Twitter Chat News & 10 Creative Ways to Journal

 

There are so many creative ways to journal beside writing in a notebook. But before I talk about different ways to journal, I wanted to share some good news!

Dawn Herring, host of #JournalChat live on Twitter, every Thursday at 5pm, and author of Refresh Journal, sent me an e-mail the other day regarding my post, Journal Writing & Memoir: Using Your Journals for Research.

I am delighted to inform you that your post, which was chosen for #JournalChat Pick of the Day on Friday, 8/31/12, has also been chosen for #JournalChat Pick of the Week! That essentially means that your post will be the journaling resource for next week’s #JournalChat Live which will take place on 9/6/12 at 5 EST/2 PST for all things journaling on Twitter. Our topic will be Your Journaling: It’s All in the Details! as we discuss the importance of including information that informs in our journal entries. I love the categories you offered of scene, reflection and context which can give us new motivation to include more details in our entries, especially concerning conversations, conflicts, and other important life situations we experience….

Your post will be linked on my blog, on the social networks and in Refresh Journal, my weekly e-journal, as #JournalChat Pick of the Day and Pick of the Week.

Pretty awesome! I would love for you to join us Thursday at 5pm on Twitter for the live chat. I’ll be there! Use the hash tag #JournalChat and let’s all talk about journaling and how it can be used in our writing.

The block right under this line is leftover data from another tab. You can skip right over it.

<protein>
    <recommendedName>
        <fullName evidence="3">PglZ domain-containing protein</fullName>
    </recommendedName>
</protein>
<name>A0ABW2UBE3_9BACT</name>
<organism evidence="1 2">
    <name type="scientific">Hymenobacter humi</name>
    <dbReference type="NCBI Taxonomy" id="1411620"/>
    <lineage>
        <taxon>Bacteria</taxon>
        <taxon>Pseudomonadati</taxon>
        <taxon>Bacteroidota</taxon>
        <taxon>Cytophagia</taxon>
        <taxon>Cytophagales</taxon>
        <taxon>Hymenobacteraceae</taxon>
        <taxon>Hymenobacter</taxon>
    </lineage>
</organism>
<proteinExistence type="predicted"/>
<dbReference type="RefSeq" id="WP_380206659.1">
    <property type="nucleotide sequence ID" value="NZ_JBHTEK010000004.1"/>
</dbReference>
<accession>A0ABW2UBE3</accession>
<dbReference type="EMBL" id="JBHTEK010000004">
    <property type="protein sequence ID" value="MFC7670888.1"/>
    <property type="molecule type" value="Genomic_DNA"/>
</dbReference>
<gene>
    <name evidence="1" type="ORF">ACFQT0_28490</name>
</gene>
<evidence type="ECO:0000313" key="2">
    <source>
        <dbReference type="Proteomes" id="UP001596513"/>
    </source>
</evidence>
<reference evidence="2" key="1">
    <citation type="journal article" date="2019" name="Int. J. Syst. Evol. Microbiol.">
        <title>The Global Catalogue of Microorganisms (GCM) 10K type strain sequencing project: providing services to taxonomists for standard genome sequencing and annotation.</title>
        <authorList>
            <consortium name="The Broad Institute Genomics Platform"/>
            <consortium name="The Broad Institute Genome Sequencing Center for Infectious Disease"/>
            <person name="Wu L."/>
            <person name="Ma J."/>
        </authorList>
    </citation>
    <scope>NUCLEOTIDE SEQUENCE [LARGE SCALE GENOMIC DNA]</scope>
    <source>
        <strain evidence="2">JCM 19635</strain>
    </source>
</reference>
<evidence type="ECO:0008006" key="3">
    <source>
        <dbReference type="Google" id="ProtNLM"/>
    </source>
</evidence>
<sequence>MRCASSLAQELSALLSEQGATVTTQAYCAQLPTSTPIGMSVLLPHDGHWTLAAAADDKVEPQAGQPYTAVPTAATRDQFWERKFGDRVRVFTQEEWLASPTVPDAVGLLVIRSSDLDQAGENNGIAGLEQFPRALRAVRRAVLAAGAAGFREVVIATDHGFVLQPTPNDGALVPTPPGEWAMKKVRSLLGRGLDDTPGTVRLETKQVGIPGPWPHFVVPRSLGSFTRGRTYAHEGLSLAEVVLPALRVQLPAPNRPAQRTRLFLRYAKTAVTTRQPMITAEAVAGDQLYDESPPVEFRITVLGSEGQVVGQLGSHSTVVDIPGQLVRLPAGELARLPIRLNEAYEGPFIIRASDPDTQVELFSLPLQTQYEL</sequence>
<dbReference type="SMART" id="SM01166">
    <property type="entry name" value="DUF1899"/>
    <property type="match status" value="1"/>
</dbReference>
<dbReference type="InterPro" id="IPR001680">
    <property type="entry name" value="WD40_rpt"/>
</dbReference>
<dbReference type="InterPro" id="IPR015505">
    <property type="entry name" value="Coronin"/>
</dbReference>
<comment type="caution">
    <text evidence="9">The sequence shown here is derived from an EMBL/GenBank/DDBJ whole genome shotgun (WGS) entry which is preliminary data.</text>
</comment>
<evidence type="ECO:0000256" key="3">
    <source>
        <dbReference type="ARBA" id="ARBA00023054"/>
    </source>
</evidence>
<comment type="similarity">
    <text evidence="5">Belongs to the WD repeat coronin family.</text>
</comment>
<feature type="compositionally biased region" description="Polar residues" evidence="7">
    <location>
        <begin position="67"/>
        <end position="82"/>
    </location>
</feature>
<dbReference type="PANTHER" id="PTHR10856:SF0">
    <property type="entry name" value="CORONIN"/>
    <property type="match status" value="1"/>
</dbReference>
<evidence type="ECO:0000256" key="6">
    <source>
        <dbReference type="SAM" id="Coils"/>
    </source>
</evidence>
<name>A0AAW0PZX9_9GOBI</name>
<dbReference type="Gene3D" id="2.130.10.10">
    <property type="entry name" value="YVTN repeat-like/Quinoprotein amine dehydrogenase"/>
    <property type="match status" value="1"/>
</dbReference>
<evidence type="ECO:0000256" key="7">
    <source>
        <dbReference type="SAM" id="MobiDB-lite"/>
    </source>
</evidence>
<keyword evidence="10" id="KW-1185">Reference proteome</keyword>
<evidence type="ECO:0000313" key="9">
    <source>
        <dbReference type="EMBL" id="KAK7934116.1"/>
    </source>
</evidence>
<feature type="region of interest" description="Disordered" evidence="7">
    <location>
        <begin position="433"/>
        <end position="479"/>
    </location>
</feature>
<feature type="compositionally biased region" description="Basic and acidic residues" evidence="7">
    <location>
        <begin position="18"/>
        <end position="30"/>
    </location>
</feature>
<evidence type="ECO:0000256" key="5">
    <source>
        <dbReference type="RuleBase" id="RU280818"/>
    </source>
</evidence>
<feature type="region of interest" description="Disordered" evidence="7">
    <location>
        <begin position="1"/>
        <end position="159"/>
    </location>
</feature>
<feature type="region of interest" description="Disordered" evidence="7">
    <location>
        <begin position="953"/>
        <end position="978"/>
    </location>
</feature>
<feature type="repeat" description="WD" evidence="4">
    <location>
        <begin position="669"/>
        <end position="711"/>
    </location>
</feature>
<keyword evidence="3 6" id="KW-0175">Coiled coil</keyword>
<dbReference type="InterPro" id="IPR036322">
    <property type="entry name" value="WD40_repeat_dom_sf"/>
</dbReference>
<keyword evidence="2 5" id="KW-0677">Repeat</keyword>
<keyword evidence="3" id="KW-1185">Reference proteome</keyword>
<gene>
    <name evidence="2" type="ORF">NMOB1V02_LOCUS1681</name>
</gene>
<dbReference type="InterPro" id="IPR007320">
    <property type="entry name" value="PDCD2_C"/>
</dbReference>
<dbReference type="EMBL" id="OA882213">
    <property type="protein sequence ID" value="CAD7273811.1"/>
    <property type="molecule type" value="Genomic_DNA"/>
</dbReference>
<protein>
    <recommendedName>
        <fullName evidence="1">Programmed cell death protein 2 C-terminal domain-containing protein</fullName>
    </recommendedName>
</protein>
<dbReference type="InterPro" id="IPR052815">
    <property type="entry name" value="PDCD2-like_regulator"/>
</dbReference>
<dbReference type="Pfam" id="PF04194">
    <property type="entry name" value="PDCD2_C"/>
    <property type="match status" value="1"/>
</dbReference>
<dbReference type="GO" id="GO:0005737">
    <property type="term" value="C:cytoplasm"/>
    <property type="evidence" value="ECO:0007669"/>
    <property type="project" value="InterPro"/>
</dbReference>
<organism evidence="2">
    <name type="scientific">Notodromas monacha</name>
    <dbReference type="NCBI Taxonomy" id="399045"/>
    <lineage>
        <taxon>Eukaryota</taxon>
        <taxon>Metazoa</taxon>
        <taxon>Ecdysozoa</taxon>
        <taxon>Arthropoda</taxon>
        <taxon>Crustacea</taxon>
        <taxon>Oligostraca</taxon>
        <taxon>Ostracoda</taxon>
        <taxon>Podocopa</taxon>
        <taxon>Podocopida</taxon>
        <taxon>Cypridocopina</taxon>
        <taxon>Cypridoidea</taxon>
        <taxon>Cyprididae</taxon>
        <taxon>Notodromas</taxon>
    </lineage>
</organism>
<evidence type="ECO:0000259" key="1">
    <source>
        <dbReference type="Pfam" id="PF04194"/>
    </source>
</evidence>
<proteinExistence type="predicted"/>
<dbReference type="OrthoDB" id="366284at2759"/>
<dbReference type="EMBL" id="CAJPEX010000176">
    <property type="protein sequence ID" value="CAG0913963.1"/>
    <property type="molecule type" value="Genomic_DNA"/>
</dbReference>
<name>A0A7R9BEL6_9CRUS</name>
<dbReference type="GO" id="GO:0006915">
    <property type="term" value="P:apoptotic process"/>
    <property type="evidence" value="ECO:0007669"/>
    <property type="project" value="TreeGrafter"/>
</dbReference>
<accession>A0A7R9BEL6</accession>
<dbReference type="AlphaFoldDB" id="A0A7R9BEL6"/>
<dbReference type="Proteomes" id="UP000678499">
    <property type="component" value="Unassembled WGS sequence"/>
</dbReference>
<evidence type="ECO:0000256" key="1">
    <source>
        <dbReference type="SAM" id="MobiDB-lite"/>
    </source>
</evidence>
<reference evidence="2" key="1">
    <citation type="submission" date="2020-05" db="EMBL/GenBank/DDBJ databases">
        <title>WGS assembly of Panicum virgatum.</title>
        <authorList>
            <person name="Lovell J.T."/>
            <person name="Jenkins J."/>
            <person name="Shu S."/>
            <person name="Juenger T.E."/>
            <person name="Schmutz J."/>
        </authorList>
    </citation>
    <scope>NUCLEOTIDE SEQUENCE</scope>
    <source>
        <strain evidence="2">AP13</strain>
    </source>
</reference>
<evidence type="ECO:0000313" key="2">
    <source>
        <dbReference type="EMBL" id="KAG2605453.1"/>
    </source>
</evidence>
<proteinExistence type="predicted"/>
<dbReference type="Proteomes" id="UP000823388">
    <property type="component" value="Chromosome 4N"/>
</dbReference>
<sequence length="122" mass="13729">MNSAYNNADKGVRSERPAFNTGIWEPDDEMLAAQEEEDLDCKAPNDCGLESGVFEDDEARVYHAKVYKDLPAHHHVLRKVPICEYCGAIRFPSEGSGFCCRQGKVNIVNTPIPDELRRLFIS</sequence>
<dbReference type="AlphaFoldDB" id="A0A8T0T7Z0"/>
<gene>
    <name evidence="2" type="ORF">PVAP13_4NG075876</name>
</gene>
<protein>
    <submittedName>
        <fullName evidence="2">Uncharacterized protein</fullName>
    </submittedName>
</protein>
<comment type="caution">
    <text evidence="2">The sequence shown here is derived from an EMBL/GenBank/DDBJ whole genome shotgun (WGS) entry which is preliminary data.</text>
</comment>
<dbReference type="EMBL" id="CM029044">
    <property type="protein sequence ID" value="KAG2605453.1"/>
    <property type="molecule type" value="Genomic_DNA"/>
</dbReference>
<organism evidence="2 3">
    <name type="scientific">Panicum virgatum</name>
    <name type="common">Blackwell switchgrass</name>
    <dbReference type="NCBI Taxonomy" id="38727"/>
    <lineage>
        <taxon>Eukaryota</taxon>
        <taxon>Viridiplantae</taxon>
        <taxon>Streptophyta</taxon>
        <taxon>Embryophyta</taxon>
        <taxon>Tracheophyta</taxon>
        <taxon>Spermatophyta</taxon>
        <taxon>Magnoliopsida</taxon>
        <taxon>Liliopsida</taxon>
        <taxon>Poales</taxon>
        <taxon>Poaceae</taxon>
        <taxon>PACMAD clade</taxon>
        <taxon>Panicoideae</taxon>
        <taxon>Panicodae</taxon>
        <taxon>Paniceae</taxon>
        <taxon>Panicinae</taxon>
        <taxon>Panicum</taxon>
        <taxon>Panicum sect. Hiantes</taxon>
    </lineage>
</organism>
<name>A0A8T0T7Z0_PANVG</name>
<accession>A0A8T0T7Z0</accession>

On to the rest of our scheduled production….

As I’ve shared before, I love to journal and have been journaling over 20 years (wow…has it really been that long?). My preference is writing in decorative journals (no two covers are alike). The most important aspect of journaling, though, is to find a way that reflects you. Just because someone else does it one way, doesn’t mean you have to follow suit. Journaling is as diverse as we are. There’s no “one size fits all” (which I hate, by the way…have you ever seen those “one sizes?” Who do they fit…the munchkins?). No two journals are ever the same, not even from the same person!

Here are some ideas for different ways to journal:

Traditional Journal – Writing in a journal is the most traditional method. You can pick from a gigantic variety of blank journals (check out the ones at Barnes and Nobles!) or use the infamous Moleskine notebooks.

Art Journal – Who said all journals had to be written? If you have an inner artist (no skill required), paint or draw your life or use whatever medium of your choice. You can add words if you feel like it, but they’re not necessary.

Catch All Journal – This is a book or notebook that is kept with you at all times. Write down your random thoughts, grocery lists, ideas, etc. This book can provide later journal fodder, or just be a way for recording daily life. Get something unique, and that you won’t mind keeping with you all the time. A good size is 5×8 or smaller.